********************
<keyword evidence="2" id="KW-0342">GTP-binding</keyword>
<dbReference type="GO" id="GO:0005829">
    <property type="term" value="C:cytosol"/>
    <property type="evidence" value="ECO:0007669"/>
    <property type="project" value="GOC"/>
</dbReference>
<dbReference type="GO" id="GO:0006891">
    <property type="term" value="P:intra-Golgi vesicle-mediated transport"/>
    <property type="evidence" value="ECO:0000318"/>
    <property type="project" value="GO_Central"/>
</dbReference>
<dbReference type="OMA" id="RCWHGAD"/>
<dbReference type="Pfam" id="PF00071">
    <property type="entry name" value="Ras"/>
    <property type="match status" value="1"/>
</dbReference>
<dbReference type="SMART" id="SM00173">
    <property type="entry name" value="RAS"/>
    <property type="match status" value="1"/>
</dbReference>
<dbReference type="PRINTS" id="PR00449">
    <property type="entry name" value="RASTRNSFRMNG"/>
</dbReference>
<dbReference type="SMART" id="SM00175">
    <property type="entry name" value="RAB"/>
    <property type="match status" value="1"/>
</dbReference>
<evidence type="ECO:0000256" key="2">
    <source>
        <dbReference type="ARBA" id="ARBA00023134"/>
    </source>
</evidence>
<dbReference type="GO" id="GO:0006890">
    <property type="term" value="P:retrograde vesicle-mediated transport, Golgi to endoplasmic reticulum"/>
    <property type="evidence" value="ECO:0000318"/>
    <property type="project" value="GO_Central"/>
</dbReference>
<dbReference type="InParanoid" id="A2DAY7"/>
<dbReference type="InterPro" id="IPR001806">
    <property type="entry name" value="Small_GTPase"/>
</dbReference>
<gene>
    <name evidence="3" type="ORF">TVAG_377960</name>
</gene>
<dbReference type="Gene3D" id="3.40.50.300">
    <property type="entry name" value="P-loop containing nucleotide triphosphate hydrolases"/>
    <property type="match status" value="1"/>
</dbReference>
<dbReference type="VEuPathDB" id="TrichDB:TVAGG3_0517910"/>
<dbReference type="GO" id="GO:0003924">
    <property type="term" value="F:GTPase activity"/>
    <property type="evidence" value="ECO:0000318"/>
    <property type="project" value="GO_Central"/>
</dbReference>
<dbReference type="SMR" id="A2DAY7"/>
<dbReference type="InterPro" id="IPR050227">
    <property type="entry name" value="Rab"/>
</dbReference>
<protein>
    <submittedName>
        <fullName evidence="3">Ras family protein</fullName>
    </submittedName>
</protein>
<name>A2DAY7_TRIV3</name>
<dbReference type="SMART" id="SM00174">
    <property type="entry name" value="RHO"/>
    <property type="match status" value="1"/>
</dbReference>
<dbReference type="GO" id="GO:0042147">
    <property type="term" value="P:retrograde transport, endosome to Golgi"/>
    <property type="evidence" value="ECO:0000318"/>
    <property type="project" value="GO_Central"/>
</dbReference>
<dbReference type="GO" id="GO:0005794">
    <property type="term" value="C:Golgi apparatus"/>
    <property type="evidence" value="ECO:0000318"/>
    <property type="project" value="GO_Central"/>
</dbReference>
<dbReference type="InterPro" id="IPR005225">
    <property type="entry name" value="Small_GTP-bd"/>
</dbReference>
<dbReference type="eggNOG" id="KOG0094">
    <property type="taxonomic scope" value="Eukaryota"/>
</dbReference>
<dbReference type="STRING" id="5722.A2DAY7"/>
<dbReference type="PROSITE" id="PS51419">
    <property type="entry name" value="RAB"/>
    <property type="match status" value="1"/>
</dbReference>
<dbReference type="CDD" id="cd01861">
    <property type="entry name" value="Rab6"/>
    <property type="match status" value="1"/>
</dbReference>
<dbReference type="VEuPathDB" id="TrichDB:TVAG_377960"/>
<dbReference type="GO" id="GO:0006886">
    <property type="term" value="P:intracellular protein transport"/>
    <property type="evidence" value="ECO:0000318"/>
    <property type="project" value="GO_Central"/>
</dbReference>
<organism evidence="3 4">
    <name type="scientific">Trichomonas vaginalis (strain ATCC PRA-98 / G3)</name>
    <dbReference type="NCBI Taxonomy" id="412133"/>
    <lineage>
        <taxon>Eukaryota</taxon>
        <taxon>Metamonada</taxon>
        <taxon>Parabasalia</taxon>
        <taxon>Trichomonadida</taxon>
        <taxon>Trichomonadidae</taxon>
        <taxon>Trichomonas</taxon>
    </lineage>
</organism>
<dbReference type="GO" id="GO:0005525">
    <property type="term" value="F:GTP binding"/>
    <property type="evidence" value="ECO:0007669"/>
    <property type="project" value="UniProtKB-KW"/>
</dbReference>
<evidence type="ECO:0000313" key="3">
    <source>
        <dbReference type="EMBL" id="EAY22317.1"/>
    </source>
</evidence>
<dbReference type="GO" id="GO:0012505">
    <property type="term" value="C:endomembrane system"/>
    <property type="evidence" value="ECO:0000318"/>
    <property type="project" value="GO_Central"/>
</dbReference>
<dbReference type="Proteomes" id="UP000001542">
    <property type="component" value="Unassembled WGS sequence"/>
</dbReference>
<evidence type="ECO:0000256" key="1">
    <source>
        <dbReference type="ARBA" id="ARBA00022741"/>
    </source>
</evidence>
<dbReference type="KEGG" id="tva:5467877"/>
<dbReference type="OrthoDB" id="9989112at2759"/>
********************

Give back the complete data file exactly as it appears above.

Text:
<keyword evidence="2" id="KW-0342">GTP-binding</keyword>
<dbReference type="GO" id="GO:0005829">
    <property type="term" value="C:cytosol"/>
    <property type="evidence" value="ECO:0007669"/>
    <property type="project" value="GOC"/>
</dbReference>
<dbReference type="GO" id="GO:0006891">
    <property type="term" value="P:intra-Golgi vesicle-mediated transport"/>
    <property type="evidence" value="ECO:0000318"/>
    <property type="project" value="GO_Central"/>
</dbReference>
<dbReference type="OMA" id="RCWHGAD"/>
<dbReference type="Pfam" id="PF00071">
    <property type="entry name" value="Ras"/>
    <property type="match status" value="1"/>
</dbReference>
<dbReference type="SMART" id="SM00173">
    <property type="entry name" value="RAS"/>
    <property type="match status" value="1"/>
</dbReference>
<dbReference type="PRINTS" id="PR00449">
    <property type="entry name" value="RASTRNSFRMNG"/>
</dbReference>
<dbReference type="SMART" id="SM00175">
    <property type="entry name" value="RAB"/>
    <property type="match status" value="1"/>
</dbReference>
<evidence type="ECO:0000256" key="2">
    <source>
        <dbReference type="ARBA" id="ARBA00023134"/>
    </source>
</evidence>
<dbReference type="GO" id="GO:0006890">
    <property type="term" value="P:retrograde vesicle-mediated transport, Golgi to endoplasmic reticulum"/>
    <property type="evidence" value="ECO:0000318"/>
    <property type="project" value="GO_Central"/>
</dbReference>
<dbReference type="InParanoid" id="A2DAY7"/>
<dbReference type="InterPro" id="IPR001806">
    <property type="entry name" value="Small_GTPase"/>
</dbReference>
<gene>
    <name evidence="3" type="ORF">TVAG_377960</name>
</gene>
<dbReference type="Gene3D" id="3.40.50.300">
    <property type="entry name" value="P-loop containing nucleotide triphosphate hydrolases"/>
    <property type="match status" value="1"/>
</dbReference>
<dbReference type="VEuPathDB" id="TrichDB:TVAGG3_0517910"/>
<dbReference type="GO" id="GO:0003924">
    <property type="term" value="F:GTPase activity"/>
    <property type="evidence" value="ECO:0000318"/>
    <property type="project" value="GO_Central"/>
</dbReference>
<dbReference type="SMR" id="A2DAY7"/>
<dbReference type="InterPro" id="IPR050227">
    <property type="entry name" value="Rab"/>
</dbReference>
<protein>
    <submittedName>
        <fullName evidence="3">Ras family protein</fullName>
    </submittedName>
</protein>
<name>A2DAY7_TRIV3</name>
<dbReference type="SMART" id="SM00174">
    <property type="entry name" value="RHO"/>
    <property type="match status" value="1"/>
</dbReference>
<dbReference type="GO" id="GO:0042147">
    <property type="term" value="P:retrograde transport, endosome to Golgi"/>
    <property type="evidence" value="ECO:0000318"/>
    <property type="project" value="GO_Central"/>
</dbReference>
<dbReference type="GO" id="GO:0005794">
    <property type="term" value="C:Golgi apparatus"/>
    <property type="evidence" value="ECO:0000318"/>
    <property type="project" value="GO_Central"/>
</dbReference>
<dbReference type="InterPro" id="IPR005225">
    <property type="entry name" value="Small_GTP-bd"/>
</dbReference>
<dbReference type="eggNOG" id="KOG0094">
    <property type="taxonomic scope" value="Eukaryota"/>
</dbReference>
<dbReference type="STRING" id="5722.A2DAY7"/>
<dbReference type="PROSITE" id="PS51419">
    <property type="entry name" value="RAB"/>
    <property type="match status" value="1"/>
</dbReference>
<dbReference type="CDD" id="cd01861">
    <property type="entry name" value="Rab6"/>
    <property type="match status" value="1"/>
</dbReference>
<dbReference type="VEuPathDB" id="TrichDB:TVAG_377960"/>
<dbReference type="GO" id="GO:0006886">
    <property type="term" value="P:intracellular protein transport"/>
    <property type="evidence" value="ECO:0000318"/>
    <property type="project" value="GO_Central"/>
</dbReference>
<organism evidence="3 4">
    <name type="scientific">Trichomonas vaginalis (strain ATCC PRA-98 / G3)</name>
    <dbReference type="NCBI Taxonomy" id="412133"/>
    <lineage>
        <taxon>Eukaryota</taxon>
        <taxon>Metamonada</taxon>
        <taxon>Parabasalia</taxon>
        <taxon>Trichomonadida</taxon>
        <taxon>Trichomonadidae</taxon>
        <taxon>Trichomonas</taxon>
    </lineage>
</organism>
<dbReference type="GO" id="GO:0005525">
    <property type="term" value="F:GTP binding"/>
    <property type="evidence" value="ECO:0007669"/>
    <property type="project" value="UniProtKB-KW"/>
</dbReference>
<evidence type="ECO:0000313" key="3">
    <source>
        <dbReference type="EMBL" id="EAY22317.1"/>
    </source>
</evidence>
<dbReference type="GO" id="GO:0012505">
    <property type="term" value="C:endomembrane system"/>
    <property type="evidence" value="ECO:0000318"/>
    <property type="project" value="GO_Central"/>
</dbReference>
<dbReference type="Proteomes" id="UP000001542">
    <property type="component" value="Unassembled WGS sequence"/>
</dbReference>
<evidence type="ECO:0000256" key="1">
    <source>
        <dbReference type="ARBA" id="ARBA00022741"/>
    </source>
</evidence>
<dbReference type="KEGG" id="tva:5467877"/>
<dbReference type="OrthoDB" id="9989112at2759"/>